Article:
Twice monthly, through our Outthinker Strategy Network, we gather a group of top CSOs to deliberate on the most important things on their minds while running a business today. This is not a massive global survey sent to thousands of CSOs asking them to agree or disagree on popular buzzwords or pre-defined topics. Rather, our trends report comes from in-depth conversations and trusted relationships, even if our list may not match up to the latest keywords in the news.
Each week, we will expand upon one of these trends with the intention of supporting your organization’s strategy for the next year and beyond. Our newsletter subscribers will receive early access to each weekly announcement.
Key points include:
- Ecosystem development
- Future organizational models
- Future of work
Read the full article, 2021 Business Trends: The 10 Strategic Shifts That Will Shape Your Industry, on Kaihan.net.
Take a look back to the beginning of the COVID-19 pandemic with Tobias Baer where he asks us to imagine the positive impact to both the individual and the economy.
Amidst all the gloom and panic, I saw a light today. Grounded in Germany, I made a long bicycle ride through mostly empty countryside. All my worries about my family, clients, and own affairs notwithstanding, I couldn’t help feeling bliss and happiness, and it dawned on me that also this crisis won’t be the end of the world – and that we might be able to soften the blow and use it for something good. With a pause button.
As we look at especially elderly patients dying because of a shortage of hospitals and ICU machinery, shutting down the world makes sense. And spending one, two months at home with our families actually could be a boon in disguise – if it wasn’t for the world economy, our livelihood, fighting for its survival. And as I was gliding through the fields, I wondered if we could simply hit the pause button on the economy – if we, the ‘normal’ world (those lucky enough not to be fighting death in the world’s health systems), collectively could go on a 2-month vacation, like a meditation retreat, while the real world, our businesses and financial pressures, are frozen in time. And it dawned on me that in a world where already normality has disappeared and many businesses are shut down, such a utopia might not be far fetched at all.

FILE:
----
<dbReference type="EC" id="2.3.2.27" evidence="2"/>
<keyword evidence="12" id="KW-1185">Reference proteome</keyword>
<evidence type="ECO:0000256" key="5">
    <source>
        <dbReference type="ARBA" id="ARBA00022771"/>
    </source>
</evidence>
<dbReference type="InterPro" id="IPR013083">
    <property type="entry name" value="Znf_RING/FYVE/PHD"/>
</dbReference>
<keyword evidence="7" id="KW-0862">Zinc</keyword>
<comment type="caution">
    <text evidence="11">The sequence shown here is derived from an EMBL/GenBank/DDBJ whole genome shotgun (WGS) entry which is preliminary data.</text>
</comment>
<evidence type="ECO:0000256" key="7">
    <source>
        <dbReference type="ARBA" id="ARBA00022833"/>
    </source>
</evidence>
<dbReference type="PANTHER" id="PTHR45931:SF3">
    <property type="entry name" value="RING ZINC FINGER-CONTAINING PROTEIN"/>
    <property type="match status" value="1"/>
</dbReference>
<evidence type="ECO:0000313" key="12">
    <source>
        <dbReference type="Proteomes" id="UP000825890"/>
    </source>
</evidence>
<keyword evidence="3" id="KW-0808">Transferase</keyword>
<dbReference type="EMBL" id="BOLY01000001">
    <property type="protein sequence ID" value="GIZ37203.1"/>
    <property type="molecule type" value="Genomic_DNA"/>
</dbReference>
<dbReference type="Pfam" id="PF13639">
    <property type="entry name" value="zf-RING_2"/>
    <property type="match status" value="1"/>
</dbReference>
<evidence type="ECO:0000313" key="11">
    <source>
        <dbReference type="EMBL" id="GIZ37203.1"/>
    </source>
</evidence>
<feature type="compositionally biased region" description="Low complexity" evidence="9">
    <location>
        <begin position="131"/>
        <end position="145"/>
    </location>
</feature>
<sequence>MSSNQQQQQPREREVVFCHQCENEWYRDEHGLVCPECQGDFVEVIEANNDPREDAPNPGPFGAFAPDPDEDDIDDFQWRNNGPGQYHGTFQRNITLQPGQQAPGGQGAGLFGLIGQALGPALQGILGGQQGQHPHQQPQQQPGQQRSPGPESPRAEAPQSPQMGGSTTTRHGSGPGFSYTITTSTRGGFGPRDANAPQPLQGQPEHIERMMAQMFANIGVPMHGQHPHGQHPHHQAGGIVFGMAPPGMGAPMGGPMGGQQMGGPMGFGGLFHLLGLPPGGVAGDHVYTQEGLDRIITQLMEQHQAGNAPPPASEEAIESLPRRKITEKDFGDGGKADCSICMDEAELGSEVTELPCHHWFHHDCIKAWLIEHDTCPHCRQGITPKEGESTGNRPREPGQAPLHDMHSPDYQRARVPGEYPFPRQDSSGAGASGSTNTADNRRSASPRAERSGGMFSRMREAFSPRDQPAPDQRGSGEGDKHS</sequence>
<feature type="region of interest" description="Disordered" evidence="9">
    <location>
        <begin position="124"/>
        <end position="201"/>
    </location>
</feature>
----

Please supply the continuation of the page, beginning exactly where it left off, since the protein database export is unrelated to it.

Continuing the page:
Read the full article, Could a Pause Button Save the World Economy, on LinkedIn
As we begin to consider the far-reaching and long-lasting impacts of the current pandemic, Robbie Kellman Baxter thinks ahead and shares her thoughts on the future of live gatherings and how that will affect a wide range of institutions, organizations, and individuals.
A few weeks ago, Facebook announced they’re canceling any large physical events with 50 or more people through June 2021. (Some they’ll hold as virtual events.) Microsoft announced something similar. Many organizations are allowing no business travel through at least June of this year.
It looks like many organizations are going to be “virtual only” for at least another year.
And if businesses are being cautious, consumer gatherings are likely to be limited as well. What does that mean for sports, concerts, museums, theaters, theme parks and cruise ships? Industries most hard hit by the ban on large live gatherings include education, conferences, entertainment (sports, theater, concerts, amusement parks, museums, zoos) and travel.
Included in this article:
- Re-engineering virtual events
- Online content to maintain and deepen relationships
- Four ideas to help you move forward
Read the full article, “The Future of Live Gatherings and What it Means for Your Forever Transactions”, on LinkedIn.